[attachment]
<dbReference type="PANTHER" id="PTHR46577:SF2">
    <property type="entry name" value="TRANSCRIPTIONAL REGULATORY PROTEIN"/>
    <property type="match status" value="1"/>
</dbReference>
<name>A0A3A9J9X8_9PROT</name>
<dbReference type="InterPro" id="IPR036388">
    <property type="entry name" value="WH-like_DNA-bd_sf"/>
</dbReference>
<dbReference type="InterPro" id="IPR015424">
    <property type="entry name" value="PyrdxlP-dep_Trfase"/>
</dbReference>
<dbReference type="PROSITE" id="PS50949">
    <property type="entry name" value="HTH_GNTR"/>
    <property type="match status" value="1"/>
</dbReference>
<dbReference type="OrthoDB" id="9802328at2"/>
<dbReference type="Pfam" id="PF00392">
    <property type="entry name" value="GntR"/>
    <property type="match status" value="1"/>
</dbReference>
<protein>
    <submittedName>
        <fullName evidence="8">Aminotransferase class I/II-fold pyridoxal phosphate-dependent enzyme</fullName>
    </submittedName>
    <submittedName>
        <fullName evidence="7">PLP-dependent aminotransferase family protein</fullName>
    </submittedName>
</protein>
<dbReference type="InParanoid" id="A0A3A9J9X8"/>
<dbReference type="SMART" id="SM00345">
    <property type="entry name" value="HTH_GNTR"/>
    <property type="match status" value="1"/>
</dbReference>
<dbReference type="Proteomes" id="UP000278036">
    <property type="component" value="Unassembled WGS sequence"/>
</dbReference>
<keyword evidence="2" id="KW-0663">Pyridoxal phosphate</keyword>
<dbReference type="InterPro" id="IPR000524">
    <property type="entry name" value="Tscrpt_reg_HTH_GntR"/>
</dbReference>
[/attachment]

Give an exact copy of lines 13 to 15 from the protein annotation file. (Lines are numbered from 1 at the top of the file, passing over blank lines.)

    <property type="entry name" value="HTH_GNTR"/>
    <property type="match status" value="1"/>
</dbReference>